Editorial: My Unsolicited Advice for City Councilmember David Ryu
It’s July. That means a new budget year for government agencies, where there is some turnover: some new faces, new officers, and new committees.
L.A. County Supervisor Mark Ridley-Thomas is the new chair of the Metro Board of Directors, replacing L.A. Mayor Eric Garcetti.
The Los Angeles City Council has two new members. Councilmember Marqueece Harris-Dawson replaces Bernard Parks, representing L.A.’s 8th Council District [map] in South Los Angeles. Councilmember David Ryu replaces Tom LaBonge, representing L.A.’s 4th Council District (CD4) [map] which extends from Van Nuys to Griffith Park to Miracle Mile.
New L.A. City Council committee assignments [PDF] were announced yesterday. There are a lot of Streetsblog issues before a wide range of committees, from Public Safety to Parks to Budget, but the two committees that SBLA tends to follow most closely are Transportation and Planning and Land Use Management (PLUM.) Both of these committees’ chairs continue to be chaired by the same excellent livability leaders, Mike Bonin and Jose Huizar, respectively. The make-up of the committees have shifted in positive directions, in part merely due to Parks and LaBonge leaving. Though they occasionally supported worthwhile initiatives, neither Parks nor LaBonge consistently supported the needs of Angelenos who get around via transit, walk, and bike.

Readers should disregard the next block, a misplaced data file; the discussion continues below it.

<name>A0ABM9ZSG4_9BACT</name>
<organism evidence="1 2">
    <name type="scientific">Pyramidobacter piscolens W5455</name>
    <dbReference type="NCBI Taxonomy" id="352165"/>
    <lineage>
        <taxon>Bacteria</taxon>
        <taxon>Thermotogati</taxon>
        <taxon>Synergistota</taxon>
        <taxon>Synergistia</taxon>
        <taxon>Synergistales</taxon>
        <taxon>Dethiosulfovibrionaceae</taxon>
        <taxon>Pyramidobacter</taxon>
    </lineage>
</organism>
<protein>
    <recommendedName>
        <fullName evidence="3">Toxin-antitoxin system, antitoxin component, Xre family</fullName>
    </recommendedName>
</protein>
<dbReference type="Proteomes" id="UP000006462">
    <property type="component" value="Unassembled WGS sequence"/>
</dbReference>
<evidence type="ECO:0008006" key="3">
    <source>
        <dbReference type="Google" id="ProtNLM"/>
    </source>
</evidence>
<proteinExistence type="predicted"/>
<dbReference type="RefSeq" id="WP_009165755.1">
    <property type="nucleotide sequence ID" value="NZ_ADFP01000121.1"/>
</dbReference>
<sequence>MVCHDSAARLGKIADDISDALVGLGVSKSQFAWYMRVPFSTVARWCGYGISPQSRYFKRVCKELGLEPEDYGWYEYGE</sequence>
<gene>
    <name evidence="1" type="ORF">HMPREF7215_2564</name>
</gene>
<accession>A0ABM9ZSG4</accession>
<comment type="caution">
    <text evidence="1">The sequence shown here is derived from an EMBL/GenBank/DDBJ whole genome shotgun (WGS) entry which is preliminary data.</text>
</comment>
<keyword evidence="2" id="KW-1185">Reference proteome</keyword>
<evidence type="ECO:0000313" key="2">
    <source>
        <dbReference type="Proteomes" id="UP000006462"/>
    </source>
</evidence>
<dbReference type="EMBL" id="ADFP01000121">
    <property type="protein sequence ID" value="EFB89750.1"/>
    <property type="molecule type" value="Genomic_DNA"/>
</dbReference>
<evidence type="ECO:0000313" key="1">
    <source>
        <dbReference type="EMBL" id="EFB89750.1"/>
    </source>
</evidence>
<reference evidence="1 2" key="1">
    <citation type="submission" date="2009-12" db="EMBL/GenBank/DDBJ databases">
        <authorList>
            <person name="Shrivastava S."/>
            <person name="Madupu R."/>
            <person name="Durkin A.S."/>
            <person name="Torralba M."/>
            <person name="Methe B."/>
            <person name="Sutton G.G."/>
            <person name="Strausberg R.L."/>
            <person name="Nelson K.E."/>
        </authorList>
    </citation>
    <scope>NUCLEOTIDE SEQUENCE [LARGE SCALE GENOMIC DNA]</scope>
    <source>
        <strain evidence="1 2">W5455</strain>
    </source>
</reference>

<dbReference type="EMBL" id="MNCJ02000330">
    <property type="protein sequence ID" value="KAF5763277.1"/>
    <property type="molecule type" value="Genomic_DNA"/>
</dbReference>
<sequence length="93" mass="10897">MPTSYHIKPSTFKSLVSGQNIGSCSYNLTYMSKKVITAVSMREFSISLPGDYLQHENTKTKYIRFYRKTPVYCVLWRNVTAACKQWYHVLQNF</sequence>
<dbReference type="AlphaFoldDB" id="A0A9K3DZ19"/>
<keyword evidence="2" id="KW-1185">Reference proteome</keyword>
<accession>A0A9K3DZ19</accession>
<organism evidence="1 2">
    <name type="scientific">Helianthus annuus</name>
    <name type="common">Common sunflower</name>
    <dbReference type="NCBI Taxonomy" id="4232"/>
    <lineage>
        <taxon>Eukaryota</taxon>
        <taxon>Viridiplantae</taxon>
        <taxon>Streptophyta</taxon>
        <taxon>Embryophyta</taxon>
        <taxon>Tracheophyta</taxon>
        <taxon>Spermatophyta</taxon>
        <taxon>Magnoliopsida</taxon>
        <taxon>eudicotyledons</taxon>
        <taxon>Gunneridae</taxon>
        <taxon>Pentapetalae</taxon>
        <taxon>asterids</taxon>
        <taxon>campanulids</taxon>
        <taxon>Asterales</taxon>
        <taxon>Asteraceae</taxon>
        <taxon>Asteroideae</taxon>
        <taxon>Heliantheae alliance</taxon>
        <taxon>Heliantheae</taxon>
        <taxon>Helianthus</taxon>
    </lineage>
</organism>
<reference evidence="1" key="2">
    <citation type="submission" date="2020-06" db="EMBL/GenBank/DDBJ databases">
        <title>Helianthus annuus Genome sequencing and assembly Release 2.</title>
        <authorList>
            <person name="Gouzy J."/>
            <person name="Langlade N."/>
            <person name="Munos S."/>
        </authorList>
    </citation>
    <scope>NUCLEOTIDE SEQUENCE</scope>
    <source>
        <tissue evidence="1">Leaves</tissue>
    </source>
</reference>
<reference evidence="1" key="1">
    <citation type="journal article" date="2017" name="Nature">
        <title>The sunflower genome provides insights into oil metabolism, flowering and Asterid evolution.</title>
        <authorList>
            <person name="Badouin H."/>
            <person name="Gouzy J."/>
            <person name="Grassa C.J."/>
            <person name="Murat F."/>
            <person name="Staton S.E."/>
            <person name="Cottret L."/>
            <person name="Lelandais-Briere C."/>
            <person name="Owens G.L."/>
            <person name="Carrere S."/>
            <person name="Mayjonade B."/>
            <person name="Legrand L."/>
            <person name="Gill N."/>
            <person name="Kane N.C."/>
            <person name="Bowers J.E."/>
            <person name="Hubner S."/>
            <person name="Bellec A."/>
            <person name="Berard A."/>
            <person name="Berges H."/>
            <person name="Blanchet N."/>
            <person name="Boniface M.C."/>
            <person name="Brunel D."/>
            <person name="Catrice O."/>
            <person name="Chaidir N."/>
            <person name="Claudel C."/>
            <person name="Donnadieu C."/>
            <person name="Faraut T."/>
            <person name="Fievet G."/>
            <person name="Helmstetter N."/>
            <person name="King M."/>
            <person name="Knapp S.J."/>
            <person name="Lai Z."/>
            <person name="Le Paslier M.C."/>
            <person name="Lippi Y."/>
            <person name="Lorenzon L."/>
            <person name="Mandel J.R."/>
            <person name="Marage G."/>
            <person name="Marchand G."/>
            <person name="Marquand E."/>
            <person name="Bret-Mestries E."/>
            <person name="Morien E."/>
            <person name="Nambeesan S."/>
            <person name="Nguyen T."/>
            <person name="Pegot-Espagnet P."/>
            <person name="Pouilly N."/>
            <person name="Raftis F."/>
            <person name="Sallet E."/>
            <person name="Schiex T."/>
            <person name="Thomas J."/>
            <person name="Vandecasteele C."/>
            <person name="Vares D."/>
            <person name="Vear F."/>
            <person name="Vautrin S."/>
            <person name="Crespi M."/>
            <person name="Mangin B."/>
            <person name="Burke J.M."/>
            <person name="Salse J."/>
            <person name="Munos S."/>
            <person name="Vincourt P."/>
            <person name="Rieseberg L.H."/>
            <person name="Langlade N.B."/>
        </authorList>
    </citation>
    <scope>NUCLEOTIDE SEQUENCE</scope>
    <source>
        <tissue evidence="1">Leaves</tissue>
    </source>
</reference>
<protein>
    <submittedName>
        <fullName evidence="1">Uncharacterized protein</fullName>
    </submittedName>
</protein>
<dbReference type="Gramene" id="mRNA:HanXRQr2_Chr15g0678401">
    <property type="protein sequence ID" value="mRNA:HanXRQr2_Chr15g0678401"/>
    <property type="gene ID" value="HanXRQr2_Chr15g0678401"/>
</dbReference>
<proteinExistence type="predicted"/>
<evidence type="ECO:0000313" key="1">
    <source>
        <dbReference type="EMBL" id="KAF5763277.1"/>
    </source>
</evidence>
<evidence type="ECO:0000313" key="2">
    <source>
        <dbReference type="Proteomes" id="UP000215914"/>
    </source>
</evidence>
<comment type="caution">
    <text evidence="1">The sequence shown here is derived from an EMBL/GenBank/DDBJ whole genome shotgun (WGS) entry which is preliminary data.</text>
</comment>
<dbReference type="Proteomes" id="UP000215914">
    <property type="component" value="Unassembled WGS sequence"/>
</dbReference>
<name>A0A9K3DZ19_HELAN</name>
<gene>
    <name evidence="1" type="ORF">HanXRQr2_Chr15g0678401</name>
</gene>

The new Transportation Committee will be: Mike Bonin (chair), Jose Huizar, Paul Koretz, Nury Martinez, and David Ryu. New members Huizar and Martinez, with Bonin, give the committee a progressive forward-thinking majority, likely to embrace a healthy balance of transportation modes. Ryu does not have a track record here, but cannot possibly be worse than LaBonge. And perhaps Koretz will some day make the connection that the transportation sector is responsible for about half of California’s greenhouse gas emissions, reductions of which he has championed.